This tutorial is designed to give experimental scientists a thorough overview of the practical issues involved in designing an RNA-seq experiment and the best practices in analysis of RNA-seq data. After this tutorial, attendees will be aware of the most important factors affecting the successful outcome of an RNA-seq experiment and understand the process for properly analyzing the data.

    This tutorial discusses the main parameters involved in experimental design including read length and depth, and replication required for robust statistical analysis, as well as the main steps of RNA-seq analysis: data quality assessment, data trimming and filtering, read mapping, transcriptome assembly and analysis, transcript abundance estimation, and differential expression analysis. Commonly used software and resources for addressing these steps will be discussed. Detailed instruction on using specific software packages will be provided in other tutorials.

  • Thu Sep 12, 1:00 pm - 3:00 pm
    Walter Library

    This tutorial is geared to new MSI users and will provide an introduction to the facilities and computational resources at MSI. The quick start portion of the tutorial will provide instructions for accessing these resources such as setting up accounts, submitting jobs on the various machines, etc. We will conclude with a brief introduction of the MSI Unix environment, including hands-on examples. The UNIX operating system is a fundamental part of the MSI experience for people using the MSI Linux workstations and core systems. Many of MSI’s scientific codes require that the user understand basic UNIX operating commands and functionality. This tutorial will give the novice user an introduction to using the UNIX operating environment to navigate around and use MSI resources.

  • Tue Aug 27, 1:00 pm - 3:00 pm
    Walter Library

    Kai Mollerud, CEMS, Dan McDonald, CEMS, Ravishankar Chityala, MSI, Shuxia Zhang, MSI

    Matlab currently is one of the most practical software used for numerical calculations. This tutorial will introduce the basic components of general purpose GPU (GPGPU) computing that can dramatically accelerate some Matlab applications. In addition to accessing the hardware resources (Cascade cluster, Koronis and GPUT nodes), we will discuss what type of applications can be run, how to execute the calculations on GPU device, and what kind of performance gains it can provide.

    A hands-on practice session will follow the lecture. Provided examples will enable the attendees to get direct experience of porting a matlab code and executing it on GPU and CPU, so that one can compare the performance and evaluate its enhancement by GPU.

  • Tue Aug 13, 1:00 pm - 3:00 pm
    Walter Library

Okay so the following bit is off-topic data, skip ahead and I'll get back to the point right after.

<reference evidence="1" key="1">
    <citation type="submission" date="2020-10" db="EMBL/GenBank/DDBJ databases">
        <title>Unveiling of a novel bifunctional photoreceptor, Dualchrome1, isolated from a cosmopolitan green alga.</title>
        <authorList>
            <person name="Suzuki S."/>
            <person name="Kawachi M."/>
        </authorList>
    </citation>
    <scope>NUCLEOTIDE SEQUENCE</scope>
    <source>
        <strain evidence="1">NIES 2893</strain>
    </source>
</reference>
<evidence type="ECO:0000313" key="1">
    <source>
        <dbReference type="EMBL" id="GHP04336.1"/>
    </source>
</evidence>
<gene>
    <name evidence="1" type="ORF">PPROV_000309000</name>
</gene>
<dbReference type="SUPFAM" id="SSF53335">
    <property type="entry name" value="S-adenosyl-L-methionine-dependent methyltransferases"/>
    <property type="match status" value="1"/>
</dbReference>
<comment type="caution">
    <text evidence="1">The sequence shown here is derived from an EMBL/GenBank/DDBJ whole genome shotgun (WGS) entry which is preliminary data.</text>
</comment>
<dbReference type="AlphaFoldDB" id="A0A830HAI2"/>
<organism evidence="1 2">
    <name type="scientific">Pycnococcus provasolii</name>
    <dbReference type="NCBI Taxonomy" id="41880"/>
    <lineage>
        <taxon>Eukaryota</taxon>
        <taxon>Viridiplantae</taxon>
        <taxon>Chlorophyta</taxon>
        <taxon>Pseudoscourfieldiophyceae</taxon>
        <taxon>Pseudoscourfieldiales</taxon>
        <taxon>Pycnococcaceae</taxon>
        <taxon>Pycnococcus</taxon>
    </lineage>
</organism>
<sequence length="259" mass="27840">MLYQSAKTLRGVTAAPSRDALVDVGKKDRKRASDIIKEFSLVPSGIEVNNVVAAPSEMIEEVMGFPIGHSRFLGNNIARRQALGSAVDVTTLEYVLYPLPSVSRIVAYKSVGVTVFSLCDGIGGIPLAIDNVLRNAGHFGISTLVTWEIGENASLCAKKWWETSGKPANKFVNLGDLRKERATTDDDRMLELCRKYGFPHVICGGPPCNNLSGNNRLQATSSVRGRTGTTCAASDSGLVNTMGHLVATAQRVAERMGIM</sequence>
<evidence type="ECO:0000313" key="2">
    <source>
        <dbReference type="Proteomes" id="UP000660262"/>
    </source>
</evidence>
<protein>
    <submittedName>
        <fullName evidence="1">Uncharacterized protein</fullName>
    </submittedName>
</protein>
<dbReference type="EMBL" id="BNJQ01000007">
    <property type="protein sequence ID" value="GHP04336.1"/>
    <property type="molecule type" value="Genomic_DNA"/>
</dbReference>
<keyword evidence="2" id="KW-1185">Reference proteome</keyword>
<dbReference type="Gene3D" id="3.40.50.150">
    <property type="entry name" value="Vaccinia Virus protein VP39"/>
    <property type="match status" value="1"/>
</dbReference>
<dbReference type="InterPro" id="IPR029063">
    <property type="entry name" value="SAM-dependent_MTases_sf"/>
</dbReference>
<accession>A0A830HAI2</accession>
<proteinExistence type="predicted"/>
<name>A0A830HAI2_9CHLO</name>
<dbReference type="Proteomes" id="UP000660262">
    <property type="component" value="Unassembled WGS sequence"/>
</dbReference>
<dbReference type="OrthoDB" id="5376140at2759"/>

This tutorial will help users learn the basics of compiling and debugging their code on MSI systems. Particular attention will be paid to code written in Fortran, C, and C++. Basic methods for debugging will be outlined, with users being able to explore different debugging tools. This tutorial will focus primarily on compiling serial programs, but brief information on compiling and debugging parallel programs will also be given.

    Prerequisites: Basic knowledge of Linux, rudimentary knowledge of a programming language

  • Thu Aug 8, 1:00 pm - 3:00 pm
    Walter Library

    This tutorial will briefly introduce MSI systems, remote access, and job submission systems, before giving a more detailed tour of hardware and software resources of particular utility to students and researchers in the physical sciences.

    Prerequisites: Basic knowledge of Unix-like systems and command line. Attendance at “Introduction to MSI” is helpful but not required, as that material will be covered in summary form only.

  • Tue Jul 30, 1:00 pm - 3:00 pm

    ProteinPilot™ is a proteomics software program used for analysis of peptide tandem mass spectrometry data and for relative quantification of proteins using the iTRAQ® technology and other modes of stable isotope labeling. Raw data acquired on a mass spectrometer such as Orbitrap-Velos is searched against protein sequence databases; the Paragon scoring algorithm provides confidence levels for protein hits, and the ProGroup algorithm tool (PMID: 17533153) groups related and homologous proteins.The tutorial will include an introduction to the software followed by iTRAQ® Data analysis workflow and FDR analysis overviews within Galaxy-P.

    This tutorial is a webcast utilizing UMConnect. Please register as usual. Registered users will receive meeting information by email within 24 hours of the start date. Please visit to ensure that your system meets the minimum requirements necessary to participate in this webinar.